Friday, February 3, 2012

Engaging the Community in Creating a New Vision for Education in Lewisville ISD

By Crystal R. R. Edwards

Lewisville ISD, in the heart of the DFW Metroplex, spans many miles and towns. The idea of cohesion is almost laughable amongst 52,000 students, 63 schools, 13 municipalities and 72 languages “as of yesterday,” quips Superintendent Stephen Waddell.

And yet somewhere, amidst the diversity, Waddell and assistant superintendent Penny Reddell found a single, simple question that unified thousands of voices: “What is your highest hope for your student?”

Asking that question opened the floodgates of public discourse, and they called in Shannon Buerk, the Chief Learning Officer of engage! Learning Organization, to help them direct the flow. Ms. Buerk led the process for Lewisville ISD, using TASA's Visioning Network document. “What followed," said Reddell, “changed us all.”

In this presentation, Waddell, Reddell, and Buerke, described the early parts of their visioning process. In its infancy it faced some challenges, including that of having a new superintendent in the first place. But before too long, Reddell said, people began to react in positive ways. “Everyone was spellbound by the idea of ‘future,’” she said. “They began to ask, ‘How can we have this come true?’”

The answer lay in a series of efforts. First came the summits, where every person in the community with something to share came and expressed themselves. The information presented at the summits was distilled and turned into survey questions. From the answers to the surveys, focus groups were developed. Once the focus groups were heard and understood, the difficult work of creating strategic design teams was underway.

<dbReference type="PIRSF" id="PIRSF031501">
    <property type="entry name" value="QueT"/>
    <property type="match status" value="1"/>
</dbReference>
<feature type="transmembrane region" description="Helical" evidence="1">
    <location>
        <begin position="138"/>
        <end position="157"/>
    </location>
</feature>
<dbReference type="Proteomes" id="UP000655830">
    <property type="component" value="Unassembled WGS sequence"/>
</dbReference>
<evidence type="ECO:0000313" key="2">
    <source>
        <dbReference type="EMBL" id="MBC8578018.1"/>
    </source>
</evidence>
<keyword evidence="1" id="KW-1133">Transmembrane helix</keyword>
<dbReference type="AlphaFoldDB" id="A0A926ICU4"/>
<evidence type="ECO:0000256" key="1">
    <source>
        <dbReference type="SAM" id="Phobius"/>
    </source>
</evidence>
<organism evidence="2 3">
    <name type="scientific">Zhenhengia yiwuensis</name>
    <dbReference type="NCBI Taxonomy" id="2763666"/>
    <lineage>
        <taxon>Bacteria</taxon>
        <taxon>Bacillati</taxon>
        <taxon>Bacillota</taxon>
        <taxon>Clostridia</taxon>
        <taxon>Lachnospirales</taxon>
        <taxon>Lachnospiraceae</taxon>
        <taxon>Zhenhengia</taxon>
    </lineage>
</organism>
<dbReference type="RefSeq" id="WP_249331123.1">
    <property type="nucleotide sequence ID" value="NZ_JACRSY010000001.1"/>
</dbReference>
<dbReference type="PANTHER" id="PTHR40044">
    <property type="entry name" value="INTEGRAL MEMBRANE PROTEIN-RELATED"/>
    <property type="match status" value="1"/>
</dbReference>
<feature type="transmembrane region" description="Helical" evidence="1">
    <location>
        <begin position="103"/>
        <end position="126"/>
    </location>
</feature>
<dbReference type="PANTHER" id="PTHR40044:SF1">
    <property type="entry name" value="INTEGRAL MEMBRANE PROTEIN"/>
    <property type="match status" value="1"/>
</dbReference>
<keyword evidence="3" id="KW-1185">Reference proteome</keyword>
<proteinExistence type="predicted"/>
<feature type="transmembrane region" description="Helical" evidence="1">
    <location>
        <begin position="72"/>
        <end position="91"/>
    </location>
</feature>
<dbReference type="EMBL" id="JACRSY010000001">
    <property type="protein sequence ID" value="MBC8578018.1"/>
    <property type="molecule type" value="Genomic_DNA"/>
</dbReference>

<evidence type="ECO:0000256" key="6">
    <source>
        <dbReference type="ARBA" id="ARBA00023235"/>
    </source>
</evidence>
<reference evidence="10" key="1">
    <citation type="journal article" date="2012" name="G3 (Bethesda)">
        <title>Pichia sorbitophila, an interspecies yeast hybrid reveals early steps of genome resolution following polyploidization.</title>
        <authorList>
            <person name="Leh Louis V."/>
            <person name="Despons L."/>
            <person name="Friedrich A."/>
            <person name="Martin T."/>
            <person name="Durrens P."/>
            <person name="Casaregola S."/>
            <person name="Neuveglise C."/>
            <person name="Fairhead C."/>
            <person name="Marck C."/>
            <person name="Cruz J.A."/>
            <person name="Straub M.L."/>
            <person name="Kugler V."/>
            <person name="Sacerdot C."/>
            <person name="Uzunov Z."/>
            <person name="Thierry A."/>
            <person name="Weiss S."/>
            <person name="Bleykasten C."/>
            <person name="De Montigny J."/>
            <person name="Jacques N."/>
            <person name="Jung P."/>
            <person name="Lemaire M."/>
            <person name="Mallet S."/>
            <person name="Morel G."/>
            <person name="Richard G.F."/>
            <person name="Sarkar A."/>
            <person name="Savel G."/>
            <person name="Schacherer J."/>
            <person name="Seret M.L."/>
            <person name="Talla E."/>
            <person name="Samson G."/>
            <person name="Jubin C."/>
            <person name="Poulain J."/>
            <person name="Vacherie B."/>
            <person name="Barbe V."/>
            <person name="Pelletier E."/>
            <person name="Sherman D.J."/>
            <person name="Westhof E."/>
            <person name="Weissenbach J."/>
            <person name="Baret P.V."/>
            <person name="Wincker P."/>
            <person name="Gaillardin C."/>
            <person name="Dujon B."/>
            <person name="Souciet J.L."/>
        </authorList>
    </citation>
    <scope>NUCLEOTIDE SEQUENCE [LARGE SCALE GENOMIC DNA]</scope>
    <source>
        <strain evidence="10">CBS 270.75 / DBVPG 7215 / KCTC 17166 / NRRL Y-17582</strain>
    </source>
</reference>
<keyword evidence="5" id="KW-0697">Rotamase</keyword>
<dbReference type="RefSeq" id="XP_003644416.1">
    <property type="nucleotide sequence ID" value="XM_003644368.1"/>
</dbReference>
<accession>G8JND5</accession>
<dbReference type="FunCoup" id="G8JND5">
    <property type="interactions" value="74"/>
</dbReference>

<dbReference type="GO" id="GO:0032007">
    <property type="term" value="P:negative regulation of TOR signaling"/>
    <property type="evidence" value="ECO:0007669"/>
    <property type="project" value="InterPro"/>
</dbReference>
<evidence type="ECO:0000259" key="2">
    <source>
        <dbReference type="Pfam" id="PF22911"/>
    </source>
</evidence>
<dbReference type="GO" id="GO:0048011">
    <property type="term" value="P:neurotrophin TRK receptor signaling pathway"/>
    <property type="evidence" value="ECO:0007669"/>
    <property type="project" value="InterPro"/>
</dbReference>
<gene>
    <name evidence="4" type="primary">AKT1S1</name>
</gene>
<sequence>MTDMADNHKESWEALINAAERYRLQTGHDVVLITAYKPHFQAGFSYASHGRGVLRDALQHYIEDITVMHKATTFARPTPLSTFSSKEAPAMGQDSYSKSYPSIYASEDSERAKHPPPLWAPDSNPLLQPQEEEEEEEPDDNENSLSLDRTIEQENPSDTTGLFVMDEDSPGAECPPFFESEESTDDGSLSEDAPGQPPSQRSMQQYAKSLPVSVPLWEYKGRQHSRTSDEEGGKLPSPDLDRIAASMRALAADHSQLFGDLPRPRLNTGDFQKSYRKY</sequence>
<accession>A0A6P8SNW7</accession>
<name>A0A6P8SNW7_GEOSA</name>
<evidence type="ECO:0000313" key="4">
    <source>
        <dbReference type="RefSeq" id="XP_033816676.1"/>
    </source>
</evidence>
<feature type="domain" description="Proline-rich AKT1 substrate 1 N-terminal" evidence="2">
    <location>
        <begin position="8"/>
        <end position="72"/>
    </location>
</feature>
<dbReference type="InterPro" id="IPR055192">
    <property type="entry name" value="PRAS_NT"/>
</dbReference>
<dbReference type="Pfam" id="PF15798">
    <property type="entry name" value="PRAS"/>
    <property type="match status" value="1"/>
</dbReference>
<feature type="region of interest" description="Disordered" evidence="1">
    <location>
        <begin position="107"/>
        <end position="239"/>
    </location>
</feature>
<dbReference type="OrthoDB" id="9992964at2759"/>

Buerke discussed the results of the visioning process. 

“This didn’t require a buy-in from the community at first. But we didn’t need a buy-in. This is about creating something together. We wanted them to know their ideas were valued, which is very different from what ‘buy-in’ indicates: ‘I want you to think like me.’ This was broad-based input. Up until now, each community had been working in silos, and they were not unified. By going to the district as a whole, by listening to the district as a whole, we found each community began to bond with one another over the shared goals.”

Over 3,500 voices were heard throughout the process, with some 400 people in focus groups alone and more than 1,500 taking part in the online survey. “This was a process of connecting people together,” Waddell said. “Through dialogue -- that’s key. Going into a room and coming back out with a visioning plan isn’t key, it’s just talking.”

Transparency became a guiding principle during this dialogue and Buerke told attendees that all of the information they used -- from footage during the summits to the surveys used -- can be found online. They have also developed five blogs, one for each of the high schools, to give daily news about the campuses and programs. A newsletter is also available for subscription.

Which brings us to the present day. Not even one full year into his tenure as superintendent, Waddell now stands at a critical point. The project teams have nearly come to a consensus -- yes, that’s “nearly,” and consensus is a requirement. A few more meetings, a few more tweaks, and Waddell feels they will be ready for the next steps: taking the entire plan for the district before the community for forum events, and after that, receiving final approval from the school board.

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